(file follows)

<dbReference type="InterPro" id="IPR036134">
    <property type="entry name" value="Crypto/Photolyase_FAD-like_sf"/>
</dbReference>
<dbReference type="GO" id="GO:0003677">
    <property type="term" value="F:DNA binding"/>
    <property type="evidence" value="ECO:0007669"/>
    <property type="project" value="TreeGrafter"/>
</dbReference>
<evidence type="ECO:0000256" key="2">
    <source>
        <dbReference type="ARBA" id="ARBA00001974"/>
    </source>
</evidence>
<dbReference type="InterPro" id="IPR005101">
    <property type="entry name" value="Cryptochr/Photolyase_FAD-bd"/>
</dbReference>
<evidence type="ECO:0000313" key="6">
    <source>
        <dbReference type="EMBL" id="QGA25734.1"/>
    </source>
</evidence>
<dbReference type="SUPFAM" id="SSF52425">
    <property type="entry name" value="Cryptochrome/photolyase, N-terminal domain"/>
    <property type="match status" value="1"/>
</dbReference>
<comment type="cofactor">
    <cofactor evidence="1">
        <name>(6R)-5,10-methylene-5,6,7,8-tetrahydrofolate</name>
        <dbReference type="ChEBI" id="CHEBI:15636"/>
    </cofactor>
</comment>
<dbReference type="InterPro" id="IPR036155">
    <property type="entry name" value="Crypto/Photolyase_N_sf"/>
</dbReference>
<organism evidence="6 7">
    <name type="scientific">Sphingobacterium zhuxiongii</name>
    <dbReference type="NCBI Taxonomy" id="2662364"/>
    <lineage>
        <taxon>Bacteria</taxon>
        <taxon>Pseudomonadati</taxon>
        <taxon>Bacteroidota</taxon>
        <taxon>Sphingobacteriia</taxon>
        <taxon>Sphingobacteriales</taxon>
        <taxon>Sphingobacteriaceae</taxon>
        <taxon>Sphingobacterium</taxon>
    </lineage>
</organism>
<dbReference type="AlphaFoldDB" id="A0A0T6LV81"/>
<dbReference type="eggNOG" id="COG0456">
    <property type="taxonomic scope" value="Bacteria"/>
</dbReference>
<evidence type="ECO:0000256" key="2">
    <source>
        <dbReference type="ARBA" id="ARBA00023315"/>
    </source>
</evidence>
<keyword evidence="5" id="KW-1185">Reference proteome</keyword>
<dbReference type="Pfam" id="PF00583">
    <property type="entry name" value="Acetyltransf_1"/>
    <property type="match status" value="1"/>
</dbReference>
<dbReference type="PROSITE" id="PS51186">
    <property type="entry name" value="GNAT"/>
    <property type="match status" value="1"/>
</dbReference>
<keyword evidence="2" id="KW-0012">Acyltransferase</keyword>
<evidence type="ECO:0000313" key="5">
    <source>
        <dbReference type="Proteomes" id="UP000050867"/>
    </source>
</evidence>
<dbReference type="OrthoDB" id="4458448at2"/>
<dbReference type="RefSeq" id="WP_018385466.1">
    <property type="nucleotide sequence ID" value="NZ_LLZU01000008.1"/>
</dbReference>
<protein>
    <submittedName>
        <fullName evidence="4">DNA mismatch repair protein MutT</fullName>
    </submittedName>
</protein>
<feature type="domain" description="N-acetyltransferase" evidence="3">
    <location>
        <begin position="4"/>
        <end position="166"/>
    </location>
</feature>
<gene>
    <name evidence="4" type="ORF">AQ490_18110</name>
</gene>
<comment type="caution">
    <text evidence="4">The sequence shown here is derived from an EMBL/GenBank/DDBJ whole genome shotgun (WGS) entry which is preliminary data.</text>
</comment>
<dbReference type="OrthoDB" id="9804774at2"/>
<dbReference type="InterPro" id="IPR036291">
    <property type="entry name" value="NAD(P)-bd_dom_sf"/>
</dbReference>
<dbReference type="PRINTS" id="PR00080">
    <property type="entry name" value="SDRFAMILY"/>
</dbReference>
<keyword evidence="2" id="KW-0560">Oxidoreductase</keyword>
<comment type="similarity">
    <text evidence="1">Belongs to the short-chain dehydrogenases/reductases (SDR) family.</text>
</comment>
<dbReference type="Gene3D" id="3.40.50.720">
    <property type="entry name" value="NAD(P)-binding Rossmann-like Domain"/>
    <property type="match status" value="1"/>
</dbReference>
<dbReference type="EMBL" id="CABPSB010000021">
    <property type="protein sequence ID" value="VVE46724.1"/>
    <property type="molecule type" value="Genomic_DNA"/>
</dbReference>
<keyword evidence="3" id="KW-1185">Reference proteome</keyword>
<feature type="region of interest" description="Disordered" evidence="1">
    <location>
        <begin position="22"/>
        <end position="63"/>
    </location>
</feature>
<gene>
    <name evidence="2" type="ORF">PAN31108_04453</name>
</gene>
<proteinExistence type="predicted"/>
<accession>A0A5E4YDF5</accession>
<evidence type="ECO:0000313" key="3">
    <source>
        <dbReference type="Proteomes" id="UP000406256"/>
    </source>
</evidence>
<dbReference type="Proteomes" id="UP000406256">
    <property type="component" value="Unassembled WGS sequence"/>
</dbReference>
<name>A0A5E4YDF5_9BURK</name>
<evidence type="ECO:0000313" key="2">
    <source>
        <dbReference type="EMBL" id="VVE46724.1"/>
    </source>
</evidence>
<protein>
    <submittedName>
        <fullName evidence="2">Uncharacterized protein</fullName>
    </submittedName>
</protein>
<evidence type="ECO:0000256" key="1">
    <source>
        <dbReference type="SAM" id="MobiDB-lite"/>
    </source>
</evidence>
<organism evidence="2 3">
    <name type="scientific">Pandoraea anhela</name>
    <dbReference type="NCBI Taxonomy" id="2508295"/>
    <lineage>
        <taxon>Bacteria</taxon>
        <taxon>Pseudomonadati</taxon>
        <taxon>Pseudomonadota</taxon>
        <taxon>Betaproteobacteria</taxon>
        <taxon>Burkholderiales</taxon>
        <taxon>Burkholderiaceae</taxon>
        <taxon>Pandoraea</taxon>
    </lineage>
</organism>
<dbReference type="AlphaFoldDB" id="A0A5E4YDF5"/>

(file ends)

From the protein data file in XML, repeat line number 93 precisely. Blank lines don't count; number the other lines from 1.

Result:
<dbReference type="OrthoDB" id="9804774at2"/>